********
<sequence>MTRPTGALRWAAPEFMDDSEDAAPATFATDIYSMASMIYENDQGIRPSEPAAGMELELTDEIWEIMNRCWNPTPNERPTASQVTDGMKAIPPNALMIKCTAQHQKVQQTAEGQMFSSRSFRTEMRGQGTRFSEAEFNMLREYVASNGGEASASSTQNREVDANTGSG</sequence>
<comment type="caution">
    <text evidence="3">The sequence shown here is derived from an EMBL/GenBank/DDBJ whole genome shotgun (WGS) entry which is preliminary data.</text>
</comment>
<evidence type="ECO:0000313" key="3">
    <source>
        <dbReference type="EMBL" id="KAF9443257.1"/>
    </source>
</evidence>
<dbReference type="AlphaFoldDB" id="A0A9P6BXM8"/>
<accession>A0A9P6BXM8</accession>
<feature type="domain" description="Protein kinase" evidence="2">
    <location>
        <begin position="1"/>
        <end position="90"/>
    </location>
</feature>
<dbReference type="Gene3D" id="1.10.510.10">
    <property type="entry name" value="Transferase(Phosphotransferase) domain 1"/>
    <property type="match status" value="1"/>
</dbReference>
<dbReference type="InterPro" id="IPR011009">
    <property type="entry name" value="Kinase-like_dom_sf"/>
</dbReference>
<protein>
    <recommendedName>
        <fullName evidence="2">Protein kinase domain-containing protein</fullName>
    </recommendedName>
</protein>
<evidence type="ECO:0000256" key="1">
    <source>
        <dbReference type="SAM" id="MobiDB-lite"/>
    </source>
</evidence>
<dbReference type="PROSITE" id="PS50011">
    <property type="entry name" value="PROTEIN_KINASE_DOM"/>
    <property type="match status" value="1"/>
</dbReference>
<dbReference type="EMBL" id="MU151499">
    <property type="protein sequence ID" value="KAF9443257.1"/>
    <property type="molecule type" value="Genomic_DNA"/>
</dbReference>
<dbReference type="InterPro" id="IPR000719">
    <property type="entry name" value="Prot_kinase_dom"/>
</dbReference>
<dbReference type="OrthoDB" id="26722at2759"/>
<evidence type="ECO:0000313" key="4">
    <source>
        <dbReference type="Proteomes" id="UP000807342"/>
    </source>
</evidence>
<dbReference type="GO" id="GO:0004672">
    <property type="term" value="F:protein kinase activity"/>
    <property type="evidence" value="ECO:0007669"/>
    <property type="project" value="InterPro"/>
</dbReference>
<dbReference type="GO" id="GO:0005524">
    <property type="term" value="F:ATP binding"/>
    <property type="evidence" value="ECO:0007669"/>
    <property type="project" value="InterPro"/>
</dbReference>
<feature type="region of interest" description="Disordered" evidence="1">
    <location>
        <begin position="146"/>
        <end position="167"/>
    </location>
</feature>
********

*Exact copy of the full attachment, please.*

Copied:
<sequence>MTRPTGALRWAAPEFMDDSEDAAPATFATDIYSMASMIYENDQGIRPSEPAAGMELELTDEIWEIMNRCWNPTPNERPTASQVTDGMKAIPPNALMIKCTAQHQKVQQTAEGQMFSSRSFRTEMRGQGTRFSEAEFNMLREYVASNGGEASASSTQNREVDANTGSG</sequence>
<comment type="caution">
    <text evidence="3">The sequence shown here is derived from an EMBL/GenBank/DDBJ whole genome shotgun (WGS) entry which is preliminary data.</text>
</comment>
<evidence type="ECO:0000313" key="3">
    <source>
        <dbReference type="EMBL" id="KAF9443257.1"/>
    </source>
</evidence>
<dbReference type="AlphaFoldDB" id="A0A9P6BXM8"/>
<accession>A0A9P6BXM8</accession>
<feature type="domain" description="Protein kinase" evidence="2">
    <location>
        <begin position="1"/>
        <end position="90"/>
    </location>
</feature>
<dbReference type="Gene3D" id="1.10.510.10">
    <property type="entry name" value="Transferase(Phosphotransferase) domain 1"/>
    <property type="match status" value="1"/>
</dbReference>
<dbReference type="InterPro" id="IPR011009">
    <property type="entry name" value="Kinase-like_dom_sf"/>
</dbReference>
<protein>
    <recommendedName>
        <fullName evidence="2">Protein kinase domain-containing protein</fullName>
    </recommendedName>
</protein>
<evidence type="ECO:0000256" key="1">
    <source>
        <dbReference type="SAM" id="MobiDB-lite"/>
    </source>
</evidence>
<dbReference type="PROSITE" id="PS50011">
    <property type="entry name" value="PROTEIN_KINASE_DOM"/>
    <property type="match status" value="1"/>
</dbReference>
<dbReference type="EMBL" id="MU151499">
    <property type="protein sequence ID" value="KAF9443257.1"/>
    <property type="molecule type" value="Genomic_DNA"/>
</dbReference>
<dbReference type="InterPro" id="IPR000719">
    <property type="entry name" value="Prot_kinase_dom"/>
</dbReference>
<dbReference type="OrthoDB" id="26722at2759"/>
<evidence type="ECO:0000313" key="4">
    <source>
        <dbReference type="Proteomes" id="UP000807342"/>
    </source>
</evidence>
<dbReference type="GO" id="GO:0004672">
    <property type="term" value="F:protein kinase activity"/>
    <property type="evidence" value="ECO:0007669"/>
    <property type="project" value="InterPro"/>
</dbReference>
<dbReference type="GO" id="GO:0005524">
    <property type="term" value="F:ATP binding"/>
    <property type="evidence" value="ECO:0007669"/>
    <property type="project" value="InterPro"/>
</dbReference>
<feature type="region of interest" description="Disordered" evidence="1">
    <location>
        <begin position="146"/>
        <end position="167"/>
    </location>
</feature>